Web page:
February 11th marked the 25th anniversary of Nelson Mandela’s release from prison in South Africa. Imprisoned 27 years for speaking out against his country’s minority white rule, he was the “Dr. Martin Luther King” of his day. And like Dr. King, Mandela, a former lawyer, refused to allow injustice to dampen his spirit. Finally released at age 73, he was just getting started, more determined than ever to change the culture that had imprisoned him. Mandela would go on to become South Africa’s first black president 4 years later.
To separate African American history from African history would be nearly impossible. We owe so much of our strength and resilience to our brothers and sisters across the Atlantic. It is this same strength of Mandela that keeps popping up in countless lives of African Americans faced with various forms of injustice.
Whether we’re talking about black folks in America, South America, Africa or Europe, skin color, to some extent, dictates how people are viewed and treated. What Black Americans share with other members of the African Diaspora is the legacy of strength; the unquenchable spirit that refuses to quit.
As we have been painfully reminded over the last two years, black men in particular are walking targets for abuse. The multiple shooting deaths of unarmed black men, along with countless others who are behind bars for the least of crimes, speaks to the desperate need for more heroes and role models.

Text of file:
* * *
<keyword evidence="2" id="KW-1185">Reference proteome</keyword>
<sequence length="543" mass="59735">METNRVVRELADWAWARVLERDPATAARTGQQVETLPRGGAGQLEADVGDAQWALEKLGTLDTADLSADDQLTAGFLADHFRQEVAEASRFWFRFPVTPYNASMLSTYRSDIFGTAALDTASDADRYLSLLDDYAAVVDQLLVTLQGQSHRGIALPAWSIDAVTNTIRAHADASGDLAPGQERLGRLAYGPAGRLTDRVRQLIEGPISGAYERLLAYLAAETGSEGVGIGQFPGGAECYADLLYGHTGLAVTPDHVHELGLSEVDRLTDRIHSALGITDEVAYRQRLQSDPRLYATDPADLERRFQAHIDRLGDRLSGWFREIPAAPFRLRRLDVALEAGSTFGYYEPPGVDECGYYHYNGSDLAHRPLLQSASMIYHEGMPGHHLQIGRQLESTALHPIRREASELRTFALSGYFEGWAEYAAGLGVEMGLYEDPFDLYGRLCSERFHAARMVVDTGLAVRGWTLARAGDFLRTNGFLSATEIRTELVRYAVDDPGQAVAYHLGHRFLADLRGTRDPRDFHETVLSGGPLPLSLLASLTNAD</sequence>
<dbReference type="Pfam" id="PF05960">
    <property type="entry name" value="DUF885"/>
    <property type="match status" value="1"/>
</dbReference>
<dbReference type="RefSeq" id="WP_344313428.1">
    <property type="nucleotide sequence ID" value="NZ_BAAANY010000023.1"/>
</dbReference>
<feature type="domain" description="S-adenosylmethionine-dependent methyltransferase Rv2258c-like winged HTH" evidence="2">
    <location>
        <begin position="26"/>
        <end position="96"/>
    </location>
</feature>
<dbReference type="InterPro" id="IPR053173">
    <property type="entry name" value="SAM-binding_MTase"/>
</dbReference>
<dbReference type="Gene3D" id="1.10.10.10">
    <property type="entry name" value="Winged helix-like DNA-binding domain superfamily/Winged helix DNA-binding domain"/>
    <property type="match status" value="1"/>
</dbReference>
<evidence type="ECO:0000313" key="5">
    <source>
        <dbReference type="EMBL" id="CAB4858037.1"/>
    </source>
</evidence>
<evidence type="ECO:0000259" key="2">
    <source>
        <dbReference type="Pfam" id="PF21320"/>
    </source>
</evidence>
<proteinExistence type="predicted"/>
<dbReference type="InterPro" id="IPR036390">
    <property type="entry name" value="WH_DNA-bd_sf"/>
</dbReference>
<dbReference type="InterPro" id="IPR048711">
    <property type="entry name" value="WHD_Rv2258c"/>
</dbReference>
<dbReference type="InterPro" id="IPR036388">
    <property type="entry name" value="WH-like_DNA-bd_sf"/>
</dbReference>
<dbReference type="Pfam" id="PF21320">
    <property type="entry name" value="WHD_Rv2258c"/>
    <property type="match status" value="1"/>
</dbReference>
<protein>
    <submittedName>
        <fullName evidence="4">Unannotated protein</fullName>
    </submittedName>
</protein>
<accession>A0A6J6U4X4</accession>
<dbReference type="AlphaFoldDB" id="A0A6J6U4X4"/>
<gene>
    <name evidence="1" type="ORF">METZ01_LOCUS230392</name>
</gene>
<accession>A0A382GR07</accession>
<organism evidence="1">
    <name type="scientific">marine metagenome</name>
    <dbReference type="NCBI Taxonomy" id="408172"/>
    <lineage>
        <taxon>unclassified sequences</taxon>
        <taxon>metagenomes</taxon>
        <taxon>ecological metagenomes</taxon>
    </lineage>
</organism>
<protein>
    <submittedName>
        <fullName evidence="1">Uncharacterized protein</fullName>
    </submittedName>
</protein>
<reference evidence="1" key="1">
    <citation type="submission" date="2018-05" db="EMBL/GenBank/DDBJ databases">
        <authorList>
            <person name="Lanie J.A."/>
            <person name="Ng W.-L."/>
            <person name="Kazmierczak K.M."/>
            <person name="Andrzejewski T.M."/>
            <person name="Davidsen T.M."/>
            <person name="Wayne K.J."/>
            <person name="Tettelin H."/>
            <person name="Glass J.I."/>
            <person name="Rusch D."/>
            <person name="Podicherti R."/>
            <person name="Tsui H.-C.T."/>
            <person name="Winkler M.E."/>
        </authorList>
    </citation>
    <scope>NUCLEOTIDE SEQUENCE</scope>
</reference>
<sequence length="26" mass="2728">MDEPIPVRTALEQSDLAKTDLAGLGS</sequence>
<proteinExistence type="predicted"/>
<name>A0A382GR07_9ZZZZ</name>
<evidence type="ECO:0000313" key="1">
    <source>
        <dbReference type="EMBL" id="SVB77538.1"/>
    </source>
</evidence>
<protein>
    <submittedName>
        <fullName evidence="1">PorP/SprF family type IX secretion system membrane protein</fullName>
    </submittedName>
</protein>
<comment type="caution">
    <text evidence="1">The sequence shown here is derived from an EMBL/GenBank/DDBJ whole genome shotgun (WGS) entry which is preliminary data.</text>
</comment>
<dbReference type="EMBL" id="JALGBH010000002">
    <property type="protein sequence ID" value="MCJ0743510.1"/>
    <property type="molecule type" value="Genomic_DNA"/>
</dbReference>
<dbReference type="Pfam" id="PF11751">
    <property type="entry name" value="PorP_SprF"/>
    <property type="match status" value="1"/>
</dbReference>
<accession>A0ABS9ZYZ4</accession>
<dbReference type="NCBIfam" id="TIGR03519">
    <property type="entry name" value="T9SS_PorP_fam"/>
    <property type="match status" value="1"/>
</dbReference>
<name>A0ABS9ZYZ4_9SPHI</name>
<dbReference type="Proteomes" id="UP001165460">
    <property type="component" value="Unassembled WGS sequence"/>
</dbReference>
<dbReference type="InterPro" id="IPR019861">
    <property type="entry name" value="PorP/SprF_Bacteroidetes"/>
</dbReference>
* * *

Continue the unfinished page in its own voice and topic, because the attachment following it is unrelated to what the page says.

We need heroes willing to fight injustice, not just react to it. Mandela decided he would change the corrupt Apartheid system even before his release. Speaking to the crowds in his hometown of Soweto, he raised his clenched fist, signaling his determination to end the system of racial discrimination. It was a turning point in South Africa’s history.
In America, as in Africa and other places, the heavy weight of racism can wear us down. It takes faith, courage and vision to keep going when you keep getting knocked down. What made Mandela and King different was their commitment not only to change the system, but to bring people of all races together, without violence. It’s easy to fight back against those who fight you. It takes real strength to keep offering the olive branch.
We need more people like Nelson Mandela as role models, no matter where in the world we live. And there is no better time than Black History Month to practice tolerance and nonviolence. Inner strength, self-control, commitment and courage—these are qualities that have served African descendants over the centuries. It is what has helped them to survive slavery, discrimination, injustice, police beatings and just about every inhumane experience imaginable.
Black History Month would be incomplete without acknowledging struggles and injustice. At the same time, the legacy of strength and personal determination is one in which African Americans can be proud, and one that can inspire everyone regardless of race.